A Culturally Sensitive Thanksgiving with Millisa Hamley

Maureen Arnold, East Staff Writer

Approaching the topic of Native American Heritage Month can be difficult when you lack knowledge of the experience of Native Americans on a personal level. When it comes to Thanksgiving, non-Native American people can see the holiday as merely a time to connect with family and friends, without the need to acknowlede historical truths. But we must ask ourselves what we can do to be conscious of these truths, and celebrate Thanksgiving respectfully if that is a possibility. This was a question I could not answer with my own biases. Wauwatosa, named after Potawatomi Chief Wauwataesie, has a Native American population of only 0.52% as of 2021, and Milwaukee, meaning “the good land” in Algonquin, has a Native American population of 0.6%, making it difficult for American Indigenous people to feel represented in this community. 

I interviewed Millisa Hamley of the Turtle Mountain Band of Chippewa Indians of North Dakota, also known as the Anishinaabe in their native language. The Anishinaabe people follow the 7 main values of love, respect, truth, honesty, bravery, humility, and wisdom. Millisa attended both the  Indian Community school for her primary education and Riverside high school. I was curious about the comparison between these two schools’ curriculum when it comes to discussing the mistreatment of Native Americans in history, as I had only attended public schools in Milwaukee and Wauwatosa, neither of which, in my experience, had offered substantial information or perspective on the history of indigenous people in this country. 

Millisa told me that she had a lot of support when attending the Indian community school, and when she attended public school for high school she was not met with the same respect. She said that the only time the American Indigenous people were discussed in her time in high school was when one of her teachers made offensive comments regarding the dropout rates of Native American students (3/10 students), much of which have to do with the levels of poverty within Native American communities. When I asked her if she believes education on this subject has changed since then and how discourse can be furthered she said that  “the American Education system should approach this discourse by committing to teach the truth about American history, no matter how shameful. Teaching accurate information and acknowledging how Native Americans were and are still treated will help to diminish misconceptions and dismantle stereotypes”.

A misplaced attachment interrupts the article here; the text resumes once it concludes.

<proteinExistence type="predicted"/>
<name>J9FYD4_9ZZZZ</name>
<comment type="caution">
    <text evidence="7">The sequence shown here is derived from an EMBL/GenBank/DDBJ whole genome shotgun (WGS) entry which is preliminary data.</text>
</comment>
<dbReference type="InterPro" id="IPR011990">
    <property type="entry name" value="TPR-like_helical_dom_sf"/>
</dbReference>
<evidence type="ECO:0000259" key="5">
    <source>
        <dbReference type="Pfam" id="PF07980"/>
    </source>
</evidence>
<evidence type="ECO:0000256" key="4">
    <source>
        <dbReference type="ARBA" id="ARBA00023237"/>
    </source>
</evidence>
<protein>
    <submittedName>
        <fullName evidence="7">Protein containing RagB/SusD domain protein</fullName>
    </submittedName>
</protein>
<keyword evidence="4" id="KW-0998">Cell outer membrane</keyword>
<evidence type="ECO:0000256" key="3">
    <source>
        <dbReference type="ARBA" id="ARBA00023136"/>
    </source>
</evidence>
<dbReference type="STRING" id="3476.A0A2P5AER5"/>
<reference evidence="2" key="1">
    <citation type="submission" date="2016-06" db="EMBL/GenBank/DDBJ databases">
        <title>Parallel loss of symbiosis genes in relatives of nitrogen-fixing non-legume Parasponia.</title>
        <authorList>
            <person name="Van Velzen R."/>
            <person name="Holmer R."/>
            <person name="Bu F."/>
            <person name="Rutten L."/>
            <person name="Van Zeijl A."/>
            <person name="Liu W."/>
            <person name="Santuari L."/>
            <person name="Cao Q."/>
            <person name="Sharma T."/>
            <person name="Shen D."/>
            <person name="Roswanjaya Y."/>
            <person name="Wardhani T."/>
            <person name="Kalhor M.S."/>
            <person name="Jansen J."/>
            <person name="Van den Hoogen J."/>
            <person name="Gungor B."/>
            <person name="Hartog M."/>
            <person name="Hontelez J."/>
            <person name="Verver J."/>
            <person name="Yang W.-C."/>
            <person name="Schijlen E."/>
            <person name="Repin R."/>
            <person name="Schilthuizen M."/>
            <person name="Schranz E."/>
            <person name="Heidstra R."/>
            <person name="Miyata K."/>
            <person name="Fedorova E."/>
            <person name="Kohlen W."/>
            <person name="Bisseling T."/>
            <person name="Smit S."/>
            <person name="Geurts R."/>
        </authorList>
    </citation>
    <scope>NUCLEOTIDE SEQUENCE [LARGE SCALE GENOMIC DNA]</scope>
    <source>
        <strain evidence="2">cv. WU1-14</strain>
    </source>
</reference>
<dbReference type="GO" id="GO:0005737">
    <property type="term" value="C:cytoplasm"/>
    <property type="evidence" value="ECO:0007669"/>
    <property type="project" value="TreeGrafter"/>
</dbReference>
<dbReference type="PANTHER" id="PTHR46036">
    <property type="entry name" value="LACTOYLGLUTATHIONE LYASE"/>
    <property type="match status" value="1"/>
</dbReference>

Although she believes the United States has gained more progress after the attention the Black Lives Matter movement received, because it opened the conversation to other movements such as the Missing and Murdered Indigenous Women Movement and the Standing Rock protests, there’s still more work to be done. When we approached the topic of Thanksgiving, she told me her family’s version of Thanksgiving did not differ much from the adopted way most of the United States chooses to celebrate; that her family recognizes it as a peaceful gathering rather than a celebration of the massacre. In terms of celebration, she said, “Doing a land acknowledgment before feasting could be a good way to start. I believe a respectful way to celebrate Thanksgiving is to acknowledge and give thanks to the contributions and sacrifices of Native people”. 

As we gather with our family and friends this Thanksgiving, it is important to acknowledge those who came before us, out of respect for them and the Native American people in our community. As members of the Milwaukee/Wauwatosa area, we exist on the land previously occupied by the Potawatomi, Ojibwe, Odawa (Ottawa), Fox, Ho-Chunk, Menominee, Sauk, and Oneida peoples. Please remember not only to give thanks to your own good fortune but also to the Native American tribes that cultivated these lands so that we could one day thrive upon them. Staying conscious of privilege, of misconceptions, of stereotypes is very important. Remember to further educate yourself on the history of Native American people in this country, and to not only accept one point of view.